Not too long ago, on November 9, 2010, the United States District Court for the Northern District of California, Judge Saundra B. Armstrong, granted final approval to the settlement of a wage and hour class action suit against Wal-Mart in California. Now the corporate giant is facing another class action suit.
ABA Journal — Since it was founded in 1962, Wal-Mart Stores Inc. has long faced scrutiny over its employment practices, including lawsuits on its overtime practices and about allegedly making employees work through lunch and bathroom breaks. The company has settled many of those suits.
In 2001, six female employees filed a lawsuit alleging sex discrimination in Wal-Mart’s pay and promotion policies in violation of Title VII of the 1964 Civil Rights Act. The suit sought class certification on behalf of all women employed in domestic Wal-Mart stores since Dec. 26, 1998, who may have been subject to the challenged policies.
The suit alleges that many women at Wal-Mart are paid less than men in comparable positions despite greater seniority and higher performance ratings, and that women receive fewer promotions to in-store management positions than men.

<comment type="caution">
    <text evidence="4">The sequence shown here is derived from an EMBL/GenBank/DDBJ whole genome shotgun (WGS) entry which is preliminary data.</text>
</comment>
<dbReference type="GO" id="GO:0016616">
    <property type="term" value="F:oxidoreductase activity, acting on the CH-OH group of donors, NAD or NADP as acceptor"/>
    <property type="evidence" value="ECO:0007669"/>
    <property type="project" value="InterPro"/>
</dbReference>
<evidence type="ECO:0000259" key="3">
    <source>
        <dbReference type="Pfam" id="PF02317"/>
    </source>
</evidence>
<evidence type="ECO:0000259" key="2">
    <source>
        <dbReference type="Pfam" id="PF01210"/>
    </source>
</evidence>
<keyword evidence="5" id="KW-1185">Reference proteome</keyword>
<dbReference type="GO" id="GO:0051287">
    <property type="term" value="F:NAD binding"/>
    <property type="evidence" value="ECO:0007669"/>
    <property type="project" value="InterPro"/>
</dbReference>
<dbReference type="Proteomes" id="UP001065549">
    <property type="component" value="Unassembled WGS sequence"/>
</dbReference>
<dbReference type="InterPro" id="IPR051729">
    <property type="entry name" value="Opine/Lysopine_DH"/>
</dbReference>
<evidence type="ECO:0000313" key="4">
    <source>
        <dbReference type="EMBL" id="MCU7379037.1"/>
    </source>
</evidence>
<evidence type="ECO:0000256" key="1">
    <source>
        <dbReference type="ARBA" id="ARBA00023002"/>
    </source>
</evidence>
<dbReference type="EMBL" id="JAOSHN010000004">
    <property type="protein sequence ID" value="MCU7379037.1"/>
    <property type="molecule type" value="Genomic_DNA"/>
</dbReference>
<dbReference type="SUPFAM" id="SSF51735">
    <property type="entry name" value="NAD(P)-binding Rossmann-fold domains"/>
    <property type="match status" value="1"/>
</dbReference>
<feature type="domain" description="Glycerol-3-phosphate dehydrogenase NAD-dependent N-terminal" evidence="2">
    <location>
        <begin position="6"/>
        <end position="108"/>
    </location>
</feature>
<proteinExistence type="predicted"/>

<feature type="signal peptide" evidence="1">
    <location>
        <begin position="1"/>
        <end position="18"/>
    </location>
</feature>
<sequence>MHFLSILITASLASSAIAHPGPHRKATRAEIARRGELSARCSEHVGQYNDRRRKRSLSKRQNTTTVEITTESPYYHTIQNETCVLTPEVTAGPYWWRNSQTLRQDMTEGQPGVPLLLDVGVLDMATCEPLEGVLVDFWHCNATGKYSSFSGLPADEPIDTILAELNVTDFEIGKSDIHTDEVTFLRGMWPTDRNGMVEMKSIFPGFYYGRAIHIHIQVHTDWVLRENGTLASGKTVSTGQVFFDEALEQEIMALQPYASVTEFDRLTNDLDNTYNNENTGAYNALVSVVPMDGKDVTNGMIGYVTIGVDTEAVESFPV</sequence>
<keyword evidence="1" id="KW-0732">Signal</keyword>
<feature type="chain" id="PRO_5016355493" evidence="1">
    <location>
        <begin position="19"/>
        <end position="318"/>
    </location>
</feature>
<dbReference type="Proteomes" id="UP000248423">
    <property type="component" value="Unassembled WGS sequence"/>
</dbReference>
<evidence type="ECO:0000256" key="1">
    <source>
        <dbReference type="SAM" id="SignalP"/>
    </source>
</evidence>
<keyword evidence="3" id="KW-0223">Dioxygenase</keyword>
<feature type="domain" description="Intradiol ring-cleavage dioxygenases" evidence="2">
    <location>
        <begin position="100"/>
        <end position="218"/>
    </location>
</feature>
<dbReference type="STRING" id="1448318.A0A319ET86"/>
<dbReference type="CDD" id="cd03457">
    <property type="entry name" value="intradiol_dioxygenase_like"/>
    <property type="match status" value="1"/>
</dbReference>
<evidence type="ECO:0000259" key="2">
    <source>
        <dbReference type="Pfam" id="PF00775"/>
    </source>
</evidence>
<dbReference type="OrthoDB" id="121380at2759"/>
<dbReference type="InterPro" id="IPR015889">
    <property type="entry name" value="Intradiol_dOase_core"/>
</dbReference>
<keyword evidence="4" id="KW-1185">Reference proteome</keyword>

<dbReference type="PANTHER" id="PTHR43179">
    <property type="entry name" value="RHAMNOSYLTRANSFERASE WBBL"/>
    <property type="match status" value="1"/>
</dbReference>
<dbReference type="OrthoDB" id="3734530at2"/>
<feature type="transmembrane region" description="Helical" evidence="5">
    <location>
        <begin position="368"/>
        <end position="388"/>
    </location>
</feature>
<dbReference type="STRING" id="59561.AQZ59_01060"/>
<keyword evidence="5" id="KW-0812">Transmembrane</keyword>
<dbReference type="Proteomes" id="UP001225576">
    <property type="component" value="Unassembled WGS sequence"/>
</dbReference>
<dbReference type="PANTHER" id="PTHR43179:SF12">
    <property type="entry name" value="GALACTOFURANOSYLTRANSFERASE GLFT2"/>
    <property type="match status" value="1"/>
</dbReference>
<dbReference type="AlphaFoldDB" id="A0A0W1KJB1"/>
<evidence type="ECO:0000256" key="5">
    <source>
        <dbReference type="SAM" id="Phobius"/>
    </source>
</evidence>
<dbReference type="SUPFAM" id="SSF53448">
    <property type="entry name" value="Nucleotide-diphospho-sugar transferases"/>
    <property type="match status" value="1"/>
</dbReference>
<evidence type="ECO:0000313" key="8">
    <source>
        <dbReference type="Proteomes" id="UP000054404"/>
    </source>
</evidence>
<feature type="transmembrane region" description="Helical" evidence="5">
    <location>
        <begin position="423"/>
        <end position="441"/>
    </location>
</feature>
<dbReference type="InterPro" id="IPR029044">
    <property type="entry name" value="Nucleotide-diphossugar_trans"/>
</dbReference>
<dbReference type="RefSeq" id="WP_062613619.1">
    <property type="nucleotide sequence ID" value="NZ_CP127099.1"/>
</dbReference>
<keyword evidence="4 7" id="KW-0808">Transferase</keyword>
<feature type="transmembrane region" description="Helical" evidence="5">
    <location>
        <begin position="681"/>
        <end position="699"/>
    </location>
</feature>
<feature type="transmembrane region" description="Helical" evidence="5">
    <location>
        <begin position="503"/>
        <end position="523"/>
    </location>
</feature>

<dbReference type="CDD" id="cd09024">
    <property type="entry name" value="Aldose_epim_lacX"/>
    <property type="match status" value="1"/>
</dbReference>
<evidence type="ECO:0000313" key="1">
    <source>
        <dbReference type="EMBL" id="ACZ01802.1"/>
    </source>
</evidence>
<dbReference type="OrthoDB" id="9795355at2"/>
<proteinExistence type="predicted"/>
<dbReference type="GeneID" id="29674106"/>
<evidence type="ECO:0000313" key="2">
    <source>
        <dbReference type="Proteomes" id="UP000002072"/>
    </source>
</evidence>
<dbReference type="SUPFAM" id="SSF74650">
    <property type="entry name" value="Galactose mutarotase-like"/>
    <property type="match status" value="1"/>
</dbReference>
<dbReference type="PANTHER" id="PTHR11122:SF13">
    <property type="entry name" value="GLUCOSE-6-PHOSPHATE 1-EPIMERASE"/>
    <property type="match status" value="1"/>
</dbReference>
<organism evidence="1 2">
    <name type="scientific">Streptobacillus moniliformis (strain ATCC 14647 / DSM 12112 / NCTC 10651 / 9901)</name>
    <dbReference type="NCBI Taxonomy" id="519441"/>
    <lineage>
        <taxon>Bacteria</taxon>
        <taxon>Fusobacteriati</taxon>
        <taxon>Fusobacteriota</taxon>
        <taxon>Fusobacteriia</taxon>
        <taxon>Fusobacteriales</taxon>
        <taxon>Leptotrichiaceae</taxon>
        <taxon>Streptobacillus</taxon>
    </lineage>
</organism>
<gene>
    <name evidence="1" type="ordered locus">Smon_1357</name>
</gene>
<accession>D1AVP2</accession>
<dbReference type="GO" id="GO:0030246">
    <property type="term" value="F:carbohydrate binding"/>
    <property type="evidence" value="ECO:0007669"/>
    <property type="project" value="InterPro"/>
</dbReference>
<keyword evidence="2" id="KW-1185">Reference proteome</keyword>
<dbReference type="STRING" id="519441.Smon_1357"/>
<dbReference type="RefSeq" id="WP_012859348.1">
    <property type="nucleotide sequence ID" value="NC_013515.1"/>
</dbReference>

In 2004, a federal district court fully certified the class for claims for injunctive relief and back pay, but it limited the promotions class to those women with objective evidence confirming their interest in promotion. Last April, an en banc panel of the 9th U.S. Circuit Court of Appeals, based in San Francisco, largely affirmed the class certification.
On March 29 the U.S. Supreme Court will hear oral arguments in Wal-Mart Stores Inc. v. Dukes. The case takes up one question the retailer appealed: Whether claims for monetary relief can be certified in a section of the Federal Rules of Civil Procedure that deals chiefly with injunctive relief under class actions. And the justices added their own question about whether the certified Wal-Mart class meets the federal rules’ basic prerequisites for certifying class actions.
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und viele Grüße aus Charlotte
Reinhard von Hennigs